We also note that Mary did not accuse God when this problem arose. In the New Testament period, the idea that God ordains all that comes to pass was already well established in the teachings of the Pharisees. In Edersheim's book, Life and Times of Jesus the Messiah, he writes that among the Pharisees, "The absolute and unalterable pre-ordination of every event, to its minutest details, is frequently insisted upon." Most Jews who lived during the New Testament period really did believe that God either caused or permitted everything that happened. So at a deep level Mary had to know that God had either caused or permitted the wedding party to run out of wine. How easy it would have been for Mary to have said, "The bride and groom are good people. They come from good families. Why wasn't God watching out for them? Why did God let this happen?" But that is not what Mary did.

 

E. Mary did not mistreat other people.

 

We also note that Mary did not mistreat other people when this problem arose. She did not lash out at the servants. She did not whine at Jesus and the disciples. But in our day it is quite common for office problems to become family problems. A man has a bad day at the office and instead of finding a resting place from his troubles, he lashes out at his wife and children. Thereby, instead of finding rest from trouble at home, he becomes an agent for spreading trouble, who like a doomed, rabies infested animal, spreads his fate by biting others. People often respond to their problems by lashing out at other people. But that is not what Mary did.

 

F. What did Mary do?

 

So what did Mary do? Surely she did something. Indeed she did do something. She did what she could. She took the problem to Jesus. This brings us to the second point. The first point was manifestation of the problem. Our next point is the management of the problem. What can we learn from the way Mary managed this problem?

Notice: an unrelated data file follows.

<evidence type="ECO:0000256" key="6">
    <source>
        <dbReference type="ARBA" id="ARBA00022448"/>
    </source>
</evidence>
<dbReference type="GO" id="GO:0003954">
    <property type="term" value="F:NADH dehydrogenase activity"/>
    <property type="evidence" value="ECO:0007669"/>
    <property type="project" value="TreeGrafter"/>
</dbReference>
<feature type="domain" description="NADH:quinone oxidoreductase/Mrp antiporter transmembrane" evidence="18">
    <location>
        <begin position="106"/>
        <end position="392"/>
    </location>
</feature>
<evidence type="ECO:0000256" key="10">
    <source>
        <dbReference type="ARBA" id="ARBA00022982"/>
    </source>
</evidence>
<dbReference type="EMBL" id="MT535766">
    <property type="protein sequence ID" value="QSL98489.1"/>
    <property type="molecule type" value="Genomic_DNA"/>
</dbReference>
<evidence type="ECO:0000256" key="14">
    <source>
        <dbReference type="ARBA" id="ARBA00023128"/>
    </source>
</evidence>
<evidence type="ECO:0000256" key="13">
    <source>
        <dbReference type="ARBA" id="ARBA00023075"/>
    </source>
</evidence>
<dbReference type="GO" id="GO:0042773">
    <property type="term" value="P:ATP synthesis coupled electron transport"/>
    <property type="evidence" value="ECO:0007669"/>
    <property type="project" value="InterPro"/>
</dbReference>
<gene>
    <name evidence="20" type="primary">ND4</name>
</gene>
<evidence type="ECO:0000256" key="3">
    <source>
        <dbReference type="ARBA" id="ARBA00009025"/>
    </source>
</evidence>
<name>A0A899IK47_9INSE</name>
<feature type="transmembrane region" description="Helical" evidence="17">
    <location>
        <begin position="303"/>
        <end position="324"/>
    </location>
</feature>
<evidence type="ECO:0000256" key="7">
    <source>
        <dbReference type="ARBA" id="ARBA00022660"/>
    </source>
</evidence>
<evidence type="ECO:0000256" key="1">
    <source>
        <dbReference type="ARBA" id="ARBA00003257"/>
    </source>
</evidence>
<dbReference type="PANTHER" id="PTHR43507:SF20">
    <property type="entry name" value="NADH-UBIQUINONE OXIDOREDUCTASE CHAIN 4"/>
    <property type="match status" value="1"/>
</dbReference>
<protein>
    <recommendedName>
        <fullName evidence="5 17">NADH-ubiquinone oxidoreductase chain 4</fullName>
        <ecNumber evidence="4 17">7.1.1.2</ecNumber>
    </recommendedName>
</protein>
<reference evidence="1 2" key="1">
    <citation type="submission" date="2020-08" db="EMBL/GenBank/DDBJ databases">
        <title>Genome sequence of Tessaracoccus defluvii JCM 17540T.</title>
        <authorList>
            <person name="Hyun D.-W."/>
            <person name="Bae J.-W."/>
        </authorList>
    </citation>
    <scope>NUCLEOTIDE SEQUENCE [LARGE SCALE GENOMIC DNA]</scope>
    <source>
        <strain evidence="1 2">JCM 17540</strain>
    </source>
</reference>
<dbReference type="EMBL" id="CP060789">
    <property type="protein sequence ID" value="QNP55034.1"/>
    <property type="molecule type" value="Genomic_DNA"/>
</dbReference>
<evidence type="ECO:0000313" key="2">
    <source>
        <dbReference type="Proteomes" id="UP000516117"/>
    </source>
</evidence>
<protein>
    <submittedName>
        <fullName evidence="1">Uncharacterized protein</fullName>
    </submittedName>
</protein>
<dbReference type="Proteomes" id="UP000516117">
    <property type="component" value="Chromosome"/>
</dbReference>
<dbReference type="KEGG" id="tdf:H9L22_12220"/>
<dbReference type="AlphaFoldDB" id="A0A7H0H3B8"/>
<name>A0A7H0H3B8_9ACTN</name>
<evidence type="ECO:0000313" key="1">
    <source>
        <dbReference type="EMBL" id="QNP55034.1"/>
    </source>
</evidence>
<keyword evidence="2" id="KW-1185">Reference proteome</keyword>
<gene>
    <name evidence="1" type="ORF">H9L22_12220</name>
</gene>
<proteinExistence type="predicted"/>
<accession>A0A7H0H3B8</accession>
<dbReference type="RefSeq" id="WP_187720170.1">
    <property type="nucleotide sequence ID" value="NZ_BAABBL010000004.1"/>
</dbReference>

III. Management of the Problem.

 

 Someone might object that Mary's conversation with Jesus was very short. From such a brief conversation, what could we possibly derive with respect to generic principles for managing problems? I find at least four things:

 

1.      She took the problem to Jesus.

2.      She trusted Jesus, even when He offered no encouragement towards a solution.

3.      She did all that she could to resolve the problem.

4.      She enlisted the help of others.

 

A. She took the problem to Jesus.

 

First, Mary sought the help of Jesus. In John 2:3 Mary said to Jesus, "They have no wine." Sometimes I wonder how many more problems would be solved if we would just take them to Jesus. We look at the political horizon and mourn over the lack of good Christian leaders, but have we gone to Jesus and said, "We have no leaders"? Sometimes we find ourselves in difficult situations with people. We rack our brains, trying to find a remedy. But how often do we go to Jesus and say, "We have no solution"? Mary did not presume to tell Jesus how to solve the wine problem. No, she merely placed the problem at His feet.

 

B.  She trusted Jesus, even when He offered no encouragement towards a solution.